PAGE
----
BESPECTACLED and softly spoken, Joshua Franco’s genteel appearance is at odds with the emphatic intent his words carry. It’s been a little over three weeks since “El Profesor” ripped into Australia’s Andrew Moloney and scored a significant upset after 12 punishing rounds. Victory was more than just a shot in the arm for the young American’s career. It was a moment of validation for himself and those closest to him, irrefutable proof that his self-belief was never misplaced, regardless of how rocky the road has been thus far.

“Look what I did to him,” Franco told Boxing News about the win that saw him nab the secondary version of the WBA super-flyweight strap. “That shows me that I could do that to any of the world champions. Moloney was in talks to fight [full WBA boss] Roman Gonzalez after me, but I ruined those plans.

“For them [family] to see that it was possible, it made me feel great because of everything we’ve been through. All the struggles we’ve been through together, now my dreams are coming true.”

Despite entering the fight as a heavy underdog, Franco looked utterly assured, adopting the guise of an experienced veteran as he took his time to observe cracks in his opponent’s game plan before taking control in the second half of the contest. It was undoubtedly the most complete performance of Franco’s career, suffocating Moloney with his footwork, timing a stinging right hand over the top of his jab, and landing his signature uppercut seemingly at will.

“I was just going to adjust to whatever style he brought out,” Franco continued. “He started off really fast. I didn’t wanna start fast, I knew I had 12 rounds to work with so I knew inevitably he would slow down. I think he didn’t have the ability to keep up the pace with me.
I was working really hard in the gym, I was in great shape, and I just felt the stronger fighter that night.”

Franco has garnered a reputation as one of the most relentless pressure fighters around and the manner of this latest win has only strengthened that claim. Further testament to this came in his barnstorming trilogy with Oscar Negrete in which Franco averaged an astonishing 92 punches thrown per round over the course of three fights which included two draws and a win for Joshua.

“Going 30 hard rounds with Negrete, three fights in a row, it helped me a lot physically and mentally. But mostly mentally. I’m strong mentally. I just feel like none of the other fighters out there can keep up with me,” Franco continued. “In the amateurs I would throw a lot
of punches, a lot of combinations. I think it’s something that comes naturally from the gym. On the bag I’m always throwing up to six combinations every time, so it’s just something that comes naturally to me.”

Channelling that unrelenting fighting style has been the job of the revered Robert Garcia, a coach already well versed in refining many a fiery talent, from Antonio Margarito to Marcos Maidana. “Robert’s polished up my skillset with the knowledge he has,” Franco revealed. “My head movement and my jab, mainly. Now I’m just turning into a different fighter. He’s had multiple world champions so he has that recipe, he has what it takes, what to say and what to do in world title fights. Having him in my corner helps a lot. Even in training, having Robert is definitely an advantage. He’s always been someone who motivates me and keeps me focused.”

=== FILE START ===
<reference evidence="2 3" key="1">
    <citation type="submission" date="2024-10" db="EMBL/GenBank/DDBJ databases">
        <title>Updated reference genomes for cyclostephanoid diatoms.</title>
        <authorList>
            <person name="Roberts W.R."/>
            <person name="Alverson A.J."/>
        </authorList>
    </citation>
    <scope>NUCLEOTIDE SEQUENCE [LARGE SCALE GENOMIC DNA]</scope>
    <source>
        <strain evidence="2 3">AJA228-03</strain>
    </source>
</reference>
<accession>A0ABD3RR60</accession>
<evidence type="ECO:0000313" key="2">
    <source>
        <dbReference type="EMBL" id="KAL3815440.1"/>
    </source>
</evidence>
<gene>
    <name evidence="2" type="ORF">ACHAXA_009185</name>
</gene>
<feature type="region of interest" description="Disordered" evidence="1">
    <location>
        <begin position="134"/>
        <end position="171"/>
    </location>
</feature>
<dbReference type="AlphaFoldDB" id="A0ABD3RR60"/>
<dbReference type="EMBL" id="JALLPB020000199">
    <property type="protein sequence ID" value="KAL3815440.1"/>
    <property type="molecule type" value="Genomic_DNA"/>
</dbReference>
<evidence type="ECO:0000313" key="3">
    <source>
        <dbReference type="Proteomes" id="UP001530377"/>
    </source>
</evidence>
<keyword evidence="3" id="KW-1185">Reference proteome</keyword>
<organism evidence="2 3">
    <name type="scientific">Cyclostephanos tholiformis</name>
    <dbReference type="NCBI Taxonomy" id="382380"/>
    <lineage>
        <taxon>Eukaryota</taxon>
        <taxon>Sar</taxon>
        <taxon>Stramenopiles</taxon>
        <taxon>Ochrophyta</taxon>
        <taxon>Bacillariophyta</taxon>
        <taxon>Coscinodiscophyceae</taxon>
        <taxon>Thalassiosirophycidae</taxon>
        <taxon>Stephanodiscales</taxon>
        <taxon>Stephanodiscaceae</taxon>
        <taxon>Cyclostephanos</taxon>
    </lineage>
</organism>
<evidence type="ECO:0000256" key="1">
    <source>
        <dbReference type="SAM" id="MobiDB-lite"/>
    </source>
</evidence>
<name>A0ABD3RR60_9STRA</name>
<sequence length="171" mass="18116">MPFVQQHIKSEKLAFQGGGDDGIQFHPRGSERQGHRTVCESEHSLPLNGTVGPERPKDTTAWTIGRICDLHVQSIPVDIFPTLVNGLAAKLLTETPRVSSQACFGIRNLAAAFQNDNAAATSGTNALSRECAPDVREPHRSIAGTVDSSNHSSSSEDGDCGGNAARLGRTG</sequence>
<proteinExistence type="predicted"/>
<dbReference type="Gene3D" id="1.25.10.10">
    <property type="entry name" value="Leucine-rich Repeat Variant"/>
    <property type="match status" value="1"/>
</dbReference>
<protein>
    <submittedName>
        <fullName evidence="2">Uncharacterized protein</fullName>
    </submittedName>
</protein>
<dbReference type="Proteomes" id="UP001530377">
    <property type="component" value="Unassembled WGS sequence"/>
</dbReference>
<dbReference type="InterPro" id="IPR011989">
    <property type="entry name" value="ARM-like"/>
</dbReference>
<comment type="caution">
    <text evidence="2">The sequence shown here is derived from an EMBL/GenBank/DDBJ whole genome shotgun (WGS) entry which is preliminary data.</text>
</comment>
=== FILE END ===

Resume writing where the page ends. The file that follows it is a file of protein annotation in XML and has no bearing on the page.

Franco’s introduction to the sweet science came from witnessing his family’s passion for the sport as a child. Relations old and young would huddle together around the television set on a Saturday evening to witness the latest pay-per-view fights. Franco would shadowbox as his heroes duked it out on the screen, mimicking their flurries, dreaming of one day landing the blow that crowns him world champion and drags his family out of financial hardship.

“We struggled,” recalls Franco. “Sometimes we wouldn’t be able to pay for the house. We’d be two or three payments behind, just struggling to keep it going. But all of it was worth it. And I’m just getting started.”

Love has remained a constant anchor throughout his young life, with one person in particular lifting Franco through the disappointment and realigning his focus during hard fights. “My girlfriend, she’s been there for me all the way. We met when we were high school freshmen [13 years old] and we’ve been together ever since. I picture our future and my family’s future. Even in the gym I’m always thinking about my family.”

Attention for the standout performer of Top Rank’s lockdown cards has inevitably turned to the big names of the division. Though Moloney has announced his wish to exercise their rematch clause, Franco can’t help but feel thrilled at the prospect of facing a modern legend of the sport down the line.

“I want a fight with ‘Chocolatito’ [Gonzalez],” Franco declared. “He has the WBA Super title. Even Jerwin Ancajas. That would be a good fight for me, too.”

For now, though, celebrations continue amongst his peers at the Robert Garcia Boxing Academy in California, a gym that enjoys a comradery between its fighters. It was here that Franco’s moniker, “El Profesor”, was coined, initially because of his dapper presentation, though it was soon evident that the nickname was entirely appropriate for the 24-year-old’s brand of boxing.

“I’m not gonna go in there just swinging,” he explained. “I’m gonna pick my shots and, little by little, see where my opponent is going wrong and capitalise on his mistakes. I feel like I could do that with any fighter now.”